Though he didn't pitch a game during the Tigers' run to the American League Championship, the team voted Percival a ring and a full playoff share. Appreciative of this gesture, he used the money to buy a suite at Comerica Park for his teammate's wives.
In November and December 2006, during his time off from baseball, Percival funded and himself built a new clubhouse at the Riverside Sports Complex, the home venue of his college baseball program, UC Riverside.
Comeback and second retirement
On January 19, 2007, the Los Angeles Angels of Anaheim hired Percival as a special assignment pitching instructor. However, believing his arm to have finally healed, he requested his release from his minor league coaching contract to pursue a comeback. Percival signed a contract with the St. Louis Cardinals and joined the big league team on June 26, 2007. Percival was the fourth member of the 2002 championship Angels team to play for the 2007 Cardinals, joining David Eckstein, Scott Spiezio, and Adam Kennedy, as well as former Angels teammate Jim Edmonds.
On November 29, 2007, he signed a two-year, $8 million contract with the Tampa Bay Rays. The contract contained up to $4 million in performance-based incentives. Percival was the team's primary closer in 2008.
On May 22, 2009, a day after allowing 2 runs in 1/3 of an inning against the Oakland Athletics, Percival was placed on Tampa Bay's disabled list, and has not pitched since. On August 11, 2009 he announced that he was likely to retire, and would cease his attempts at coming back from his current injury.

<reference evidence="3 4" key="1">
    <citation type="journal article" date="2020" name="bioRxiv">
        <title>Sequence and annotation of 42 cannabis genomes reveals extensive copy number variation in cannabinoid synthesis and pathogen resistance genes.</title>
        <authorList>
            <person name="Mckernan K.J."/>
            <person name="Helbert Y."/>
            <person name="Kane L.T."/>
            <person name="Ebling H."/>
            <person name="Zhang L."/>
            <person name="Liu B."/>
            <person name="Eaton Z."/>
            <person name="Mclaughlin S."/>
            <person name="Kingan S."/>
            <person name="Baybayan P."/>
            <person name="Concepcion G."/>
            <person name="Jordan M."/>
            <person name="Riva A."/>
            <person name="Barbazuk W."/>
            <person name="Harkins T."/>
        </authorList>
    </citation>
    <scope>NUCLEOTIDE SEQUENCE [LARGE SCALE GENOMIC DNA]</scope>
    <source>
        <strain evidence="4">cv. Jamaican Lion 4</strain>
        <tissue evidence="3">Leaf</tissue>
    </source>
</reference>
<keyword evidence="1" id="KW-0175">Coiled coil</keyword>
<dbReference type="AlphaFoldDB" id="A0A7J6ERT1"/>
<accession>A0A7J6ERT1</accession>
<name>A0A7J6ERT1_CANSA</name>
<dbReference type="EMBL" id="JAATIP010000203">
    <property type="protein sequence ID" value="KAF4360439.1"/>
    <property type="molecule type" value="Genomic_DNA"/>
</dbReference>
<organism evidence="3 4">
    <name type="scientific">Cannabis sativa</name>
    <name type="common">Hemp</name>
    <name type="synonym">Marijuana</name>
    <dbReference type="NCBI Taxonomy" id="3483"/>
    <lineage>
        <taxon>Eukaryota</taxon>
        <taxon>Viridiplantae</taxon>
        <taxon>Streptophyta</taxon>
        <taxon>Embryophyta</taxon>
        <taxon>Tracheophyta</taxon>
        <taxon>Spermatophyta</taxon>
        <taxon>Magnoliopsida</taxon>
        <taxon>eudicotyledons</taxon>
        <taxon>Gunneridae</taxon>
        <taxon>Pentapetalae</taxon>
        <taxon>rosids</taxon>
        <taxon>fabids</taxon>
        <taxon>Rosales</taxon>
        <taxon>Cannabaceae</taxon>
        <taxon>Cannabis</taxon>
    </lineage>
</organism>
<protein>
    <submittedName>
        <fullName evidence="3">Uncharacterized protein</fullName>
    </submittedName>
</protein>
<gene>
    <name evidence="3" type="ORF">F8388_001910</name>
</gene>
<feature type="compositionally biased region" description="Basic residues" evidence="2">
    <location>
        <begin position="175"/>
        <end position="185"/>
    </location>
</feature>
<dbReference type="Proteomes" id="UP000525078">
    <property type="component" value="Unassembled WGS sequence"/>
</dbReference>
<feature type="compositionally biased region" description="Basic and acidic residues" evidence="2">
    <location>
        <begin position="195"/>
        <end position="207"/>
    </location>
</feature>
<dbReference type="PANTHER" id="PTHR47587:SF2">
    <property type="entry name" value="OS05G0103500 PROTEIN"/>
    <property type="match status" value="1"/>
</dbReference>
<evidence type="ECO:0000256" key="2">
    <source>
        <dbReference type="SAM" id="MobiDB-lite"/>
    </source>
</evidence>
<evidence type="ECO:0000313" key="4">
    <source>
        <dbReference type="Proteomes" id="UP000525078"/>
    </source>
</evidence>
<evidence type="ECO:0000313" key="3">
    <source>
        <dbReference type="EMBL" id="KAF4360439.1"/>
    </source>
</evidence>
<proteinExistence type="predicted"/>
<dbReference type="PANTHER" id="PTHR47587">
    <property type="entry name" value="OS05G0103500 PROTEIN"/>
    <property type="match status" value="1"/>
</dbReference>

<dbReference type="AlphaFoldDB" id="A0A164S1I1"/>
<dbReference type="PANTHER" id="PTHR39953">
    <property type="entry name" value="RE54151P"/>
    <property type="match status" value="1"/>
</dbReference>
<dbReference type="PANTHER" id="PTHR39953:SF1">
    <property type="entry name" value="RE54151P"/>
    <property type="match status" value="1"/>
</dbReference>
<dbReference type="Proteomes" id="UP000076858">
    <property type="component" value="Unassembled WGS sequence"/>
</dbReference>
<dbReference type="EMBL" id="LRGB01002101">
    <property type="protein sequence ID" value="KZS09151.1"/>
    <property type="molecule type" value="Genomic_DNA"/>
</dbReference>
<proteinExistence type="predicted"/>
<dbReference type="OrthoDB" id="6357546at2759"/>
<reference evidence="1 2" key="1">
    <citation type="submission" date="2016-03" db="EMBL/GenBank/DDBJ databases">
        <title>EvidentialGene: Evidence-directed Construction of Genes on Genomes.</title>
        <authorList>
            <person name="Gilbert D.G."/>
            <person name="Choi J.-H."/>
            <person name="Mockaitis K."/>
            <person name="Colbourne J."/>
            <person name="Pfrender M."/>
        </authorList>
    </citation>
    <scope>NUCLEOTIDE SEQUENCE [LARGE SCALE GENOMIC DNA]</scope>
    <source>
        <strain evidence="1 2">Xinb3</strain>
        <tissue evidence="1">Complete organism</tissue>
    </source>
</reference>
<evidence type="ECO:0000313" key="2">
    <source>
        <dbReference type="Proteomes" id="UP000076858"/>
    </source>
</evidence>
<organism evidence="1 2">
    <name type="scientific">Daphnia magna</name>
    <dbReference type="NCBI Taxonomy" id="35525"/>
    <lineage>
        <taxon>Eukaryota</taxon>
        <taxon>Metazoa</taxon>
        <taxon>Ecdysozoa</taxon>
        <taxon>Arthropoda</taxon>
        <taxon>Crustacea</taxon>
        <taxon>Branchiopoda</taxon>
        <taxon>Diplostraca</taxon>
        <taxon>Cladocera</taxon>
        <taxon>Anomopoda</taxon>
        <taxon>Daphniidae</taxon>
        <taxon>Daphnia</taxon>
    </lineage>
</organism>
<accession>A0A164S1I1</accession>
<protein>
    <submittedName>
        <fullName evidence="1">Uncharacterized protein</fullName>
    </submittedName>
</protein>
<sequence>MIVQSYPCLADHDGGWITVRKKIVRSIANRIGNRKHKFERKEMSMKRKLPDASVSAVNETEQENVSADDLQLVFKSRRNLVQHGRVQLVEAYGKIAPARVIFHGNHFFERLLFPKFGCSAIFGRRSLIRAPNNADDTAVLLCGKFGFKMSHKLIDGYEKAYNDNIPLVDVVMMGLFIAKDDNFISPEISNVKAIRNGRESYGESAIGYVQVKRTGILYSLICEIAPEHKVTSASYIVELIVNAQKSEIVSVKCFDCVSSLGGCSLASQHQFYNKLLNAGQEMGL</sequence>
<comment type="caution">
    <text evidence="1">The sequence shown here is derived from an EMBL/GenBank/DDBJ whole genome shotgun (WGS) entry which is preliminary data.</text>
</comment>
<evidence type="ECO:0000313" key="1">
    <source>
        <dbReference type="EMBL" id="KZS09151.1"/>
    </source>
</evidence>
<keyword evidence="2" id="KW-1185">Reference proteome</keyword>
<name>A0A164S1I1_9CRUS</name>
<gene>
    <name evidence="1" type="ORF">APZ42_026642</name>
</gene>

From 2010 to 2012, Percival was a volunteer pitching coach at Riverside Polytechnic High School. On September 24, 2012, Percival was hired as head varsity baseball coach at his alma mater, Moreno Valley High School. On July 26, 2014, he was named head coach of the UC Riverside baseball team. On November 11, 2020, Percival resigned as head coach of the Highlanders, citing the desire to help his son through the professional ranks as his reason for resignation.
Head coaching record
|UC Riverside Highlanders (Big West Conference) (2015–2020)|
|2020||UC Riverside||9–7||0–0||Season canceled due to COVID-19|
- "University of California, Riverside Baseball Players Who Made it to the Major Leagues". Baseball-Almanac.com. Archived from the original on 12 July 2004. Retrieved 18 December 2012.
- "Troy Percival - Riverside Sport Hall of Fame". www.riversidesporthalloffame.com. 2 May 2012.
- Shaikin, Bill (12 February 2007). "Percival Delivers New Home Base". Los Angeles Times. Archived from the original on 1 August 2014. Retrieved 18 December 2012.
- "Former Angel Troy Percival returns as special assignment pitching instructor". Los Angeles Angels. January 19, 2007. Archived from the original on December 25, 2007. Retrieved February 7, 2021.
- Molony, Jim (May 22, 2007). "Inside Pitch: Percival ready to reload". MLB.com. Archived from the original on July 16, 2007. Retrieved February 7, 2021.
- DiComo, Anthony (June 26, 2007). "Percival back in big leagues". St. Louis Cardinals. Archived from the original on August 11, 2007. Retrieved February 7, 2021.
- Olney, Buster (November 29, 2007). "Percival signs two-year, $8 million deal with Rays". ESPN. Retrieved February 7, 2021.
- "Troy Percival, Head Baseball Coach". UC Riverside. Retrieved June 11, 2016.
- Krider, Dave. "Troy Percival hired as baseball coach at alma mater". MaxPreps. CBS Interactive. Retrieved July 30, 2014.
- Steele, Allan. "BASEBALL: Percival to be named UCR's new coach". The Press Enterprise. Retrieved July 29, 2014.
- "Troy Percival resigns as UC Riverside baseball coach". The Press-Enterprise. November 11, 2020. Archived from the original on November 13, 2020.
- "Baseball - 2015 standings". Big West Conference. Retrieved June 11, 2016.
- "Baseball - 2016 standings". Big West Conference. June 22, 2016. Retrieved August 22, 2016.
- "Baseball - 2017 standings". Big West Conference. June 19, 2017. Retrieved June 11, 2018.
- "Baseball - 2018 standings". Big West Conference. June 10, 2018. Retrieved June 11, 2018.